The first half of Britain's long eighteenth century was a period fraught with conflicts ranging from civil wars (1688-1691) to a series of Jacobite plots, intrigues, and rebellions. It was also a formative period marked by substantial changes including the growth and centralisation of an empire and the maturation of party politics and the public sphere. Covering almost forty years of this colourful history over an expansive geographical range, the authorinvestigates both the existence and meaning of Jacobitism and anti-Jacobitism throughout Britain's Atlantic empire, concluding that the experiences of colonists and British officials in the colonies echoed events and experiences in Britain. Using case studies in Carolina, the mid-Atlantic states and New England, and drawing on a diverse source base, the book integrates the colonies into the narratives and captures the essence of the transatlantic, tripartite relationship between politics, religion, and the public sphere, ultimately contributing to our understandings of the Anglicization of the British Atlantic world.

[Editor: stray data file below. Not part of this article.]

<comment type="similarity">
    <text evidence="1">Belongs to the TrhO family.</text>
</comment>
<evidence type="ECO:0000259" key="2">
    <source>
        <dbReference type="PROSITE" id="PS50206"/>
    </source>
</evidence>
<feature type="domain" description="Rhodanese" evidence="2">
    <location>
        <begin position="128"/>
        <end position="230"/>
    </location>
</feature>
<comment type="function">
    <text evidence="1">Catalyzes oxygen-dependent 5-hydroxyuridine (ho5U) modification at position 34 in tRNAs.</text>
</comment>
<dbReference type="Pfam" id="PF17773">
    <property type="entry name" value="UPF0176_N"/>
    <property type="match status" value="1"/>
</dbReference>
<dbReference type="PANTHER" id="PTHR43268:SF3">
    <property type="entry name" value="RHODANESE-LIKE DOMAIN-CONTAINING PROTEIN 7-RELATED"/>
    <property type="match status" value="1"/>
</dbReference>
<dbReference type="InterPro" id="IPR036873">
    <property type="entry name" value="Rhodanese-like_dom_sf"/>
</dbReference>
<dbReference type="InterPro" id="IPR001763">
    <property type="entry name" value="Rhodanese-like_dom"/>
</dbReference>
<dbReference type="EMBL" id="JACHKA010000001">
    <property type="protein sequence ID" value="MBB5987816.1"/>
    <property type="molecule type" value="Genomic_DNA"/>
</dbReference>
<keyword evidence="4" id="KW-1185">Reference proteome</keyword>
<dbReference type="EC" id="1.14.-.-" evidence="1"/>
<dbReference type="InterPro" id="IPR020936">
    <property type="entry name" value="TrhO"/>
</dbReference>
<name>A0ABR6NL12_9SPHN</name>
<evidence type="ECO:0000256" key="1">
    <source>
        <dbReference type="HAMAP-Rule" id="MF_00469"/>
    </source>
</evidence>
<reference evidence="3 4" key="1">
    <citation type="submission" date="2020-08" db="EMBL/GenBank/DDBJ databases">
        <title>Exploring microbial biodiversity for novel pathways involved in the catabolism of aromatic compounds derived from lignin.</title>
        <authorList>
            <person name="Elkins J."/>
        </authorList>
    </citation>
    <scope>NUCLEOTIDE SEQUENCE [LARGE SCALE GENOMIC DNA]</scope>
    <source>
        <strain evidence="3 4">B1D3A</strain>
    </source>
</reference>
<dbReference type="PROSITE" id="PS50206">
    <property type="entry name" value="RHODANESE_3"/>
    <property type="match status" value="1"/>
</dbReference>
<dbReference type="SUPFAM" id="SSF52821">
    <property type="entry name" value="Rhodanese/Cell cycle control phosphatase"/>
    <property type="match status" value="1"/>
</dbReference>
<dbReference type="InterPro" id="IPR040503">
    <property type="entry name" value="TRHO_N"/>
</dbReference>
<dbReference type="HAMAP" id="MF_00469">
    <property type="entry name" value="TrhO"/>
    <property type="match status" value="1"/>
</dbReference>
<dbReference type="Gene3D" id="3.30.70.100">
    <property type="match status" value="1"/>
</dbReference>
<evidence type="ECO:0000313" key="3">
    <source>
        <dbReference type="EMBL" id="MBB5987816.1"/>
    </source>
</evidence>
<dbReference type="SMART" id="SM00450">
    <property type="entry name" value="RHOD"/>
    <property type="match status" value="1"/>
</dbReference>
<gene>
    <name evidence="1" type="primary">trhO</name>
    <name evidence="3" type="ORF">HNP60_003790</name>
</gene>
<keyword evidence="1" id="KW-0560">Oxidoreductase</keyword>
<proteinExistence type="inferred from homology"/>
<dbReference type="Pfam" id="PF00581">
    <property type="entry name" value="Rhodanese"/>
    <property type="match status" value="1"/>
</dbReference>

DAVID PARRISH is Assistant Professor of Humanities atCollege of the Ozarks.
Publisher: Boydell & Brewer Ltd
Number of pages: 199
Weight: 460 g
Dimensions: 234 x 156 x 17 mm
[An] important book.Anyone interested in Jacobitism in America should mine this book. * JOURNAL OF ECCLESIASTICAL HISTORY *
This is bound to become the standard study of the subject. In terms of presenting an admirably concise, clearly argued, moderate case, and of supporting it with a considerable amount of well-researched documentation, Parrish has produced a work that deserves to be taken seriously by historians of colonial American politics. -- Paul Monod * Journal of British Studies *